04-17-2013, 04:36 AM
  #25
Green Broke
Have you checked saddle fit, AND whether or not there is something wrong with that saddle, even if it fits well?

Broken tree, nails coming through fleece and leather, broken gullet?

Turn it upside down and press with all your weight leaning on hands, in every single area. Shutting your eyes may help here.

And could be you are using too long a girth, or coming too snug?

Chiro/massage would maybe help too.

But I would just wonder about saddle?
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    04-17-2013, 08:52 AM
  #26
Showing
What bit are you using as horse will run into pain. Whenever I've encountered a problem with a horse I hear a German dressage coach's voice saying "go back to basics, always go back to basics." It's worked so far because each time we plug a little hole in the training that we missed.
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    04-17-2013, 09:02 AM
  #27
Trained
Agree Saddlebag-this horse looks to me like she needs to go back and get soft in the face. Looks like she is constantly being hauled in the mouth to me.
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    04-17-2013, 09:12 AM
  #28
Banned
I couldn't watch the video......will try and see it later today


Ok....was there a video??? If there was its gone now...????
     
    04-17-2013, 10:32 AM
  #29
Started
I alternate her between a snaffle and a jr cowhorse bit. (Snaffle for flatwork and such, jr cowhorse for chasig cows ect) she is soft in the face and gives to bit pressure with just a wiggle of my pinky... at a walk and a trot. Lope - all that goes out the window.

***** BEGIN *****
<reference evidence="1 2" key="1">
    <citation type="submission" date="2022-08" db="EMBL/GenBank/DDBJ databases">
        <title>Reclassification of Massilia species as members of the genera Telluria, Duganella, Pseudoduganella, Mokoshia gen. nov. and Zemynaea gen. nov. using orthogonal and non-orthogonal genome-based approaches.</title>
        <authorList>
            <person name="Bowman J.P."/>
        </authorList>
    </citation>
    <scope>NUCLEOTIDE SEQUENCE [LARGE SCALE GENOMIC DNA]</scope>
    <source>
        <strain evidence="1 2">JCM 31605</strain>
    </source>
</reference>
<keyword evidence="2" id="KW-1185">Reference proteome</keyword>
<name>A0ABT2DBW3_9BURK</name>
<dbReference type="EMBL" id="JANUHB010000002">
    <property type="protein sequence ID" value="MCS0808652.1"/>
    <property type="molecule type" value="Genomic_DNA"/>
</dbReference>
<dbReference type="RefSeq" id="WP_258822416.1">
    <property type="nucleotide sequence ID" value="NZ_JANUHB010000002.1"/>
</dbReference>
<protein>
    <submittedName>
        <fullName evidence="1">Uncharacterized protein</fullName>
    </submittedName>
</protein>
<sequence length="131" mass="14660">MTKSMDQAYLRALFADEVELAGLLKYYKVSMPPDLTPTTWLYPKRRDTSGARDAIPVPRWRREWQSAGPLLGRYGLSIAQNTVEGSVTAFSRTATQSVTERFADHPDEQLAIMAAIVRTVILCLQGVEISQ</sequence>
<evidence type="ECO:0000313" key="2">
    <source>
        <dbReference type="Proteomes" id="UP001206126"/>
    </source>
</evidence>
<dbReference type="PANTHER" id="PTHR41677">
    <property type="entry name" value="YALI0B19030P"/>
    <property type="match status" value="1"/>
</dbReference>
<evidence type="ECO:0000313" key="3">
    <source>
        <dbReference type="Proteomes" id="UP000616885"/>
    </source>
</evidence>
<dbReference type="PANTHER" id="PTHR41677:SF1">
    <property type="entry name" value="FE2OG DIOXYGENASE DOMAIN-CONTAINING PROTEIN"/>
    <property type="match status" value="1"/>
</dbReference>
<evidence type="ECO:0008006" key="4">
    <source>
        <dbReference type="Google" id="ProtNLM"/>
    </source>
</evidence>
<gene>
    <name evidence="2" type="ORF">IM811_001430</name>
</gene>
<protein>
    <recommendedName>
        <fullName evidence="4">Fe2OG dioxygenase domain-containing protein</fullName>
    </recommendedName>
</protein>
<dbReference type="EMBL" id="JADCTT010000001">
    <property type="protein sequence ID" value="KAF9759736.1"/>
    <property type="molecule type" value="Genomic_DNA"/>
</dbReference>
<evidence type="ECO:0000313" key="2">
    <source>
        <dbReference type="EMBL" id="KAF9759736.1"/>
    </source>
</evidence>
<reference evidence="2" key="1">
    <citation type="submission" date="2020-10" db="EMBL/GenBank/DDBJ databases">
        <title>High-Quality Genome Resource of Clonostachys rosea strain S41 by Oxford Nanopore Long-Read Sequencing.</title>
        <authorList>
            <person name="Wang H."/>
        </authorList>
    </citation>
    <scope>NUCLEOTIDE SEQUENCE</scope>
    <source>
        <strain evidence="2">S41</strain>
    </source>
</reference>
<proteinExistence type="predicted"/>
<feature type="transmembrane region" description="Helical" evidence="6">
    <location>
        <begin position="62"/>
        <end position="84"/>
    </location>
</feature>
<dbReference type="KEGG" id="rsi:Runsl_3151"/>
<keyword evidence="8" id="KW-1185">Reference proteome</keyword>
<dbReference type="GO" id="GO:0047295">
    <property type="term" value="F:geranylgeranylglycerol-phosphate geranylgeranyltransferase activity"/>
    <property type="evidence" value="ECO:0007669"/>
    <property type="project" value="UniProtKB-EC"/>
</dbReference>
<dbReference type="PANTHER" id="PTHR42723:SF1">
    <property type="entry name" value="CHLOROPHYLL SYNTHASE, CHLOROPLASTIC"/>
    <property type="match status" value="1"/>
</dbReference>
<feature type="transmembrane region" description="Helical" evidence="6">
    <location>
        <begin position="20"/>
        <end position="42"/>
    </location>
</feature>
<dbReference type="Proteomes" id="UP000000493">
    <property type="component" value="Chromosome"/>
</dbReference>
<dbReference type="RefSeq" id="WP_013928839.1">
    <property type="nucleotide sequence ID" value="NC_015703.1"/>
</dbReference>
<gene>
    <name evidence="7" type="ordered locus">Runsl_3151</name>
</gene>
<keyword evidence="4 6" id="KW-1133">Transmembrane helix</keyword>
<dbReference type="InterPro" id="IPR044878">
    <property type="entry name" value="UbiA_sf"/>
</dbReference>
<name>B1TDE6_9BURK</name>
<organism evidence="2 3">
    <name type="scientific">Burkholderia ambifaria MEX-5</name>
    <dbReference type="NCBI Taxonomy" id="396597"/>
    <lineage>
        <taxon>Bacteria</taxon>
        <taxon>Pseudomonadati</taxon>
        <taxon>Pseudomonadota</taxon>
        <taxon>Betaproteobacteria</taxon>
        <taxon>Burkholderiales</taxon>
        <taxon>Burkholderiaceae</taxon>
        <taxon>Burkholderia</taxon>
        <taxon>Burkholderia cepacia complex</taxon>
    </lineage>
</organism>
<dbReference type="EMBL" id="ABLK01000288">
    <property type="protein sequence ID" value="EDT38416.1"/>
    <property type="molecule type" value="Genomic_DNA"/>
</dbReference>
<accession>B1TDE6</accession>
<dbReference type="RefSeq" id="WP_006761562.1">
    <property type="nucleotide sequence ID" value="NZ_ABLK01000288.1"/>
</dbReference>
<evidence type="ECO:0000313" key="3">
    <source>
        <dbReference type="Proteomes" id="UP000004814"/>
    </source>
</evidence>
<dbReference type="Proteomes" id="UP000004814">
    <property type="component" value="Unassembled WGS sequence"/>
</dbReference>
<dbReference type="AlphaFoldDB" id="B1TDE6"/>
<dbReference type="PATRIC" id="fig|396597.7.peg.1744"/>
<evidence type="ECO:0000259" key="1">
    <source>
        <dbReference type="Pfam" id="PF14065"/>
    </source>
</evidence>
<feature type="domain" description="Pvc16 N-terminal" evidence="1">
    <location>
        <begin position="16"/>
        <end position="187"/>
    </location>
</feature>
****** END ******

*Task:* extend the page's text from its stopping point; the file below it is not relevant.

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    04-17-2013, 01:45 PM
  #30
Weanling
Quote:
Originally Posted by Palomine    
Have you checked saddle fit, AND whether or not there is something wrong with that saddle, even if it fits well?

Broken tree, nails coming through fleece and leather, broken gullet?

Turn it upside down and press with all your weight leaning on hands, in every single area. Shutting your eyes may help here.

And could be you are using too long a girth, or coming too snug?

Chiro/massage would maybe help too.

But I would just wonder about saddle?
Great point- the horse should always be checked for physical pain prior to increasing the workload to fix a problem. That being said, many horses struggle to find balance at the canter if not conditioned properly. Taking them up and down hills and mountains is great physical conditioning for improving flat work.